Facebook will ban posts that deny or distort the Holocaust and will start directing people to authoritative sources if they search for information about the Nazi genocide, the company's CEO Mark Zuckerberg announced on Monday.
The new policy is the latest attempt by the company to take action against conspiracy theories and misinformation ahead of the U.S. presidential election.
Zuckerberg said in a blog post Monday he believes the new policy strikes the “right balance” in drawing the lines between what is and isn’t acceptable speech.
“I’ve struggled with the tension between standing for free expression and the harm caused by minimizing or denying the horror of the Holocaust,” he wrote. “My own thinking has evolved as I’ve seen data showing an increase in anti-Semitic violence, as have our wider policies on hate speech.”
The decision comes amid a push by Holocaust survivors around the world over the summer who lent their voices to a campaign targeting Zuckerberg, urging him to take action to remove Holocaust denial posts from the social media site.
Coordinated by the New York-based Conference on Jewish Material Claims Against Germany, the #NoDenyingIt campaign used Facebook itself to make the survivors' entreaties to Zuckerberg heard, posting one video per day urging him to remove Holocaust-denying groups, pages and posts as hate speech.
Zuckerberg raised the ire of the Claims Conference and others with comments in 2018 to the tech website Recode, saying that posts denying the Nazi annihilation of 6 million Jews would not necessarily be removed. He said he did not think Holocaust deniers were “intentionally” getting it wrong, and that as long as posts were not calling for harm or violence, even offensive content should be protected.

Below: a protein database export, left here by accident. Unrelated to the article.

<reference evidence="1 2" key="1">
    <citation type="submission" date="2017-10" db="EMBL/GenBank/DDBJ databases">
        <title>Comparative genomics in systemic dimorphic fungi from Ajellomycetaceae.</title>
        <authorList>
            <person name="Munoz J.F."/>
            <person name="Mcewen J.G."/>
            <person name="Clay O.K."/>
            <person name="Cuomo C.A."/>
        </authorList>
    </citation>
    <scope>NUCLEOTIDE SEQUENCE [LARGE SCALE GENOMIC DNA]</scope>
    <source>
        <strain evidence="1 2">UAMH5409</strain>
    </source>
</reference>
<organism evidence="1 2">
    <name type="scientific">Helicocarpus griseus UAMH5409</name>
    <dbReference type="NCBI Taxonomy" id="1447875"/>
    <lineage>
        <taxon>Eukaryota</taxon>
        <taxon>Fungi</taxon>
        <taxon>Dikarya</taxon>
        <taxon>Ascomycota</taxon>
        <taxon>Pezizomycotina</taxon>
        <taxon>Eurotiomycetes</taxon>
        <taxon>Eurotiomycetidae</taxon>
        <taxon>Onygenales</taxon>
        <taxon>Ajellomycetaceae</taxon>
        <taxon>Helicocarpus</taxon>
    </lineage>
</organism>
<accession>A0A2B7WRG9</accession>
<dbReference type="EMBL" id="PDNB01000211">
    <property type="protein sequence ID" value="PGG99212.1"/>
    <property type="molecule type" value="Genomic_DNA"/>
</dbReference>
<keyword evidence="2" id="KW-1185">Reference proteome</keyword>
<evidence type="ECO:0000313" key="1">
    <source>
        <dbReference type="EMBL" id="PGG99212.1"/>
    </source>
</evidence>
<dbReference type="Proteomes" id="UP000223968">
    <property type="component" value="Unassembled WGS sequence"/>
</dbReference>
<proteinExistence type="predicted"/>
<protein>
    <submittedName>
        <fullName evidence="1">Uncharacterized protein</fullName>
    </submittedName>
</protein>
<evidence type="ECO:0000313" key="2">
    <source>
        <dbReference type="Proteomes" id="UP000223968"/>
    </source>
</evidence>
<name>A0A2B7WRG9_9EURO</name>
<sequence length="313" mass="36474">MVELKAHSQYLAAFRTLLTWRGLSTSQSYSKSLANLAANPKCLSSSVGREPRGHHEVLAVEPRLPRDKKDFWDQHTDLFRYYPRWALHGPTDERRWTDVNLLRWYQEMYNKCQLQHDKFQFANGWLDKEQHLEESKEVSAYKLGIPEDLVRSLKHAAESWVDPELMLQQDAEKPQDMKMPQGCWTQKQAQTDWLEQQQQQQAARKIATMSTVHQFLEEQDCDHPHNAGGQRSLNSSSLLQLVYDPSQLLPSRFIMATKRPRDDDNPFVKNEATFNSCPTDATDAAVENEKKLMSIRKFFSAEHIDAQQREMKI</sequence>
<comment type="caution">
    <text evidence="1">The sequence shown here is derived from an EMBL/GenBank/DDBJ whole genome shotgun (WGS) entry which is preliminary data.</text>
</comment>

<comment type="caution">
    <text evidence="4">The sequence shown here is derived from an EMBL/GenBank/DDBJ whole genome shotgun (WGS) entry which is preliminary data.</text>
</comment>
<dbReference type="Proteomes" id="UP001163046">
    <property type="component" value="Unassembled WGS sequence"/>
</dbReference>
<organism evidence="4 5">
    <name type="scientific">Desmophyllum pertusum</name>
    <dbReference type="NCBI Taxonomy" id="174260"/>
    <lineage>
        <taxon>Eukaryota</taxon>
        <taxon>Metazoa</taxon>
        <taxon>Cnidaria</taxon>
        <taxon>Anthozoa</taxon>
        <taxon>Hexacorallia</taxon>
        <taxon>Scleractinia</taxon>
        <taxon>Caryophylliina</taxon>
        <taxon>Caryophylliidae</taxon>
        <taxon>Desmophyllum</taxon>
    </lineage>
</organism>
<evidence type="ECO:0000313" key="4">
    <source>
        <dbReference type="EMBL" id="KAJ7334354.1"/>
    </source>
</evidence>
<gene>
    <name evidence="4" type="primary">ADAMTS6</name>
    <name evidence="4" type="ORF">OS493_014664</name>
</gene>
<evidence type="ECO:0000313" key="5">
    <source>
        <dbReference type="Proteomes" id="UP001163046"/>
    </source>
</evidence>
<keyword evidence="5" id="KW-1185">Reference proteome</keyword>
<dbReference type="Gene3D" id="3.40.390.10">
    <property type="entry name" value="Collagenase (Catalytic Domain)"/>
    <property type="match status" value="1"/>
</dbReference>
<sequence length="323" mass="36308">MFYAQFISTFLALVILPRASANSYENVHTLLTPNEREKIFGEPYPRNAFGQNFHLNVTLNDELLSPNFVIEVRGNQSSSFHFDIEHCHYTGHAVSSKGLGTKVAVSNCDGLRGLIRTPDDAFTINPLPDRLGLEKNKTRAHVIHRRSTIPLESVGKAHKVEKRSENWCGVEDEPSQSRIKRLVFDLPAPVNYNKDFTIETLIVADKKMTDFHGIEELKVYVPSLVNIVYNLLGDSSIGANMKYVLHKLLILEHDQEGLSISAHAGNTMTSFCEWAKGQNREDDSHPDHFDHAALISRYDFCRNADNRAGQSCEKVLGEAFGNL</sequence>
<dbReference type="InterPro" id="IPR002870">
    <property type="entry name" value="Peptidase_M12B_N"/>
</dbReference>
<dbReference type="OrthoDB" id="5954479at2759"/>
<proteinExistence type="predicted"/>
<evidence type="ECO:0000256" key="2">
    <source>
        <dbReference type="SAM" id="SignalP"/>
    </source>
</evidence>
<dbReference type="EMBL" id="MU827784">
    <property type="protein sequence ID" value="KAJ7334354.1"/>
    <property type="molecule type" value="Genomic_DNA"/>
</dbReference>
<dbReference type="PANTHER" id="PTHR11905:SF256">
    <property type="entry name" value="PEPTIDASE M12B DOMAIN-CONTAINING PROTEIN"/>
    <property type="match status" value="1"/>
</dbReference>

After an outcry, Zuckerberg, who is Jewish himself, clarified that while he personally found “Holocaust denial deeply offensive” he believed that “the best way to fight offensive bad speech is with good speech.”
Several Holocaust denial groups have been identified on Facebook by the New York-based Anti-Defamation League, some hidden and most private.
On one, “Real World War 2 History,” administrators are clearly aware of the fine line between what is and isn’t allowed, listing among its rules that members must “avoid posts that feature grotesque cartoons that FB censors can construe as racist or hateful.”
Another page, the “Committee for Open Debate on the Holocaust,” features regular posts of revisionist videos, including one from February in which the commentator says the Zyklon B gas used to kill Jews in Nazi death camps was actually employed to kill the lice that spread typhus, claiming “this chemical was used to improve the inmates’ health and reduce, not increase, camp mortality.”
The move to ban Holocaust denial quickly won praise from Jewish groups and individuals such as the American Jewish Committee (AJC).
“Facebook’s decision to ban Holocaust denial and distortion postings is profoundly significant,” said AJC CEO David Harris. “With knowledge of the systematic Nazi murder of six million Jews waning in the United States and around the world, particularly among young people, the power and credibility of Facebook are vital to preserving the facts of the most documented genocide in history, and helping maintain the guardrails against any possible recurrence. There shouldn’t be a sliver of doubt about what the Nazi German regime did, nor should such a mega-platform as Facebook be used by antisemites to peddle their grotesque manipulation of history.”
Yesh Atid-Telem Chairman and opposition leader Yair Lapid took to Twitter to praise the move.
"Congratulations to Facebook on the right decision," Lapid wrote. "Holocaust denial is an expression of anti-Semitism of the lowest kind that needs to pass from the world and the web."